Report endorses expansion of U.S. LNG exports

6 December 2012
By Rachael Fergusson
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An LNG tanker

An LNG tanker

A U.S. government-sponsored report has endorsed expanding LNG exports.

Shipping the nation's surplus gas abroad would help the overall economy even though it would raise energy prices, the report, commissioned by the Energy Department said.

The study is expected to help shape the Obama administration's response to more than a dozen proposed export projects that have been put on hold over the past year, as a surge in shale gas production upended the market and depressed domestic prices.

NERA Economic Consulting said it examined the impact of LNG exports in 63 scenarios and found exports to be a net benefit for the economy under each of the conditions.

"Moreover, for every one of the market scenarios examined, net economic benefits increased as the level of LNG exports increased," said the study.

However, it also warned that the benefits would not be shared evenly. Although owners of natural gas resources and many downstream investors will benefit from the export boom, regular wage-earners will be hit with higher home heating costs, the report said.

"Households will be negatively affected by having to pay higher prices for the natural gas they use for heating and cooking," the study found.

Although energy costs would rise for some households, the report said the increase in export revenues would offset this and lead to increase real income for U.S. households.

Over the past year LNG exports have become an increasingly contentious issue, pitting manufacturers - concerned that exports will raise prices - against gas drillers who argue that exports are necessary to keep production going strongly.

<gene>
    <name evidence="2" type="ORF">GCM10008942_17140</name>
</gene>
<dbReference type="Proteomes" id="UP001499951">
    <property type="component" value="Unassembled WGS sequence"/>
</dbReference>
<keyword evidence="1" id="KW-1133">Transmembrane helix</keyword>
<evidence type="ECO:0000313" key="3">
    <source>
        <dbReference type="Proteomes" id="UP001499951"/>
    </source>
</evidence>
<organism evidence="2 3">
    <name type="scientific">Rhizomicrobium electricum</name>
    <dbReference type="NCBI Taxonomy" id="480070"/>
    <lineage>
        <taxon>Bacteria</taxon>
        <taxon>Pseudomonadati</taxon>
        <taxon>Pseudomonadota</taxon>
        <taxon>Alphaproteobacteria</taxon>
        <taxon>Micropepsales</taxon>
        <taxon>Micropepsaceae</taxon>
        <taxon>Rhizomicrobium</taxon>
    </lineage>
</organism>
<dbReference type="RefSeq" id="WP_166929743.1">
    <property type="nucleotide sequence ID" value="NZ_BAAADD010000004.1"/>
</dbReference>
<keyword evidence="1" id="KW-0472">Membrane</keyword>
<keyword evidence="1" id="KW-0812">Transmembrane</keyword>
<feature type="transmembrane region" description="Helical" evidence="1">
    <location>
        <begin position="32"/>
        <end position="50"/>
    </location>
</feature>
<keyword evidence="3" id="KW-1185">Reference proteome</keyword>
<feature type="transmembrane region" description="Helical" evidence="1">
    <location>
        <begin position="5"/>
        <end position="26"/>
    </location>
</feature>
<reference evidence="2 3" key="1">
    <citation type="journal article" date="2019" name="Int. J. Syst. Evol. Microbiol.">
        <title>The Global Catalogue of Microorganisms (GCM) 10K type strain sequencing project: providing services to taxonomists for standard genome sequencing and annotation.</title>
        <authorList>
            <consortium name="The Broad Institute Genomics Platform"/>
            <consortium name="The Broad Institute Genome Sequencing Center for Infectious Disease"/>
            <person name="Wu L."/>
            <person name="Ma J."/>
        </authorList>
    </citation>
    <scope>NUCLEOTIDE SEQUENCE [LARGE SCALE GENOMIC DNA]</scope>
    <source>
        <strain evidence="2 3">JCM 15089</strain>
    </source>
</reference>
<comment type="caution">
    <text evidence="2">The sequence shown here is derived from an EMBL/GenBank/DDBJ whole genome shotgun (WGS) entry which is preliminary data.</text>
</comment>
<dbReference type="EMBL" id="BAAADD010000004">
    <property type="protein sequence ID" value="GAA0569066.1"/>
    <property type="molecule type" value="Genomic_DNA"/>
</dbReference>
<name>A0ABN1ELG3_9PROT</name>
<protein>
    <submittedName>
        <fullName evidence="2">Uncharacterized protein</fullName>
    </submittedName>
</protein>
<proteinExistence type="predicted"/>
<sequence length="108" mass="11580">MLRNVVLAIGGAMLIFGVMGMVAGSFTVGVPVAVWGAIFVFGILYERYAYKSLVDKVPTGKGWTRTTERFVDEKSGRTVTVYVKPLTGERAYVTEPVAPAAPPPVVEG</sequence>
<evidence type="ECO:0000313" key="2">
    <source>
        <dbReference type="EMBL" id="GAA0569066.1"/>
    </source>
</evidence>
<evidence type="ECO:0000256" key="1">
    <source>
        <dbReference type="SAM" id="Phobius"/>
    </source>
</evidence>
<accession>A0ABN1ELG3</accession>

The Obama administration has wrestled with how to walk the balance, deferring a decision on whether to permit any additional projects pending the NERA report.

The battle will drag into next year, as the Department of Energy sets aside more than two months to gather public input on the report and opponents line up to highlight its flaws - including the fact that the shale gas revolution is moving too quickly to anticipate its full effects.

Despite the high profile nature of the economic report, the administration has stressed it will be only one of the factors the department considers as it moves ahead with its review process. Various groups, from manufacturers to environmentalists, have attempted to make their views heard.

The report comes as the Energy Information Administration projected that U.S. natural gas production would grow faster over the next two decades than previously expected.

Natural gas output is seen rising to 31.41 trillion cubic feet in 2035 from 27.99 tcf forecast last year. Natural gas production is expected to hit 33.21 tcf by 2040, the EIA said in its annual energy outlook.

The surge in production would allow the country to be a net exporter of gas as early as 2016, the agency said, projecting 4.4 billion cubic feet a day in exports by 2027.

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